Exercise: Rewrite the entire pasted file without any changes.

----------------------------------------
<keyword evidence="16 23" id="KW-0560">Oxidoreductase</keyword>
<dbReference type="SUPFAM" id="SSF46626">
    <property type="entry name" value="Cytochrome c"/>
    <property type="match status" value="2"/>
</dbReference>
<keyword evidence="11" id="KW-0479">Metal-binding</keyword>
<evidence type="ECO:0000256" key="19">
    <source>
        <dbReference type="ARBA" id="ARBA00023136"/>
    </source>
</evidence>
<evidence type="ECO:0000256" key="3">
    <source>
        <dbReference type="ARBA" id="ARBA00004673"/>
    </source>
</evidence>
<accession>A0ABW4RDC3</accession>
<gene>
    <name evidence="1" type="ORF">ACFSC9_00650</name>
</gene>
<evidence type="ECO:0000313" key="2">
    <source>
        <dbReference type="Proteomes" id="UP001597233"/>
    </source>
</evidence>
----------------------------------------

<keyword evidence="16 23" id="KW-0560">Oxidoreductase</keyword>
<dbReference type="SUPFAM" id="SSF46626">
    <property type="entry name" value="Cytochrome c"/>
    <property type="match status" value="2"/>
</dbReference>
<keyword evidence="11" id="KW-0479">Metal-binding</keyword>
<evidence type="ECO:0000256" key="19">
    <source>
        <dbReference type="ARBA" id="ARBA00023136"/>
    </source>
</evidence>
<evidence type="ECO:0000256" key="3">
    <source>
        <dbReference type="ARBA" id="ARBA00004673"/>
    </source>
</evidence>
<accession>A0ABW4RDC3</accession>
<gene>
    <name evidence="1" type="ORF">ACFSC9_00650</name>
</gene>
<evidence type="ECO:0000313" key="2">
    <source>
        <dbReference type="Proteomes" id="UP001597233"/>
    </source>
</evidence>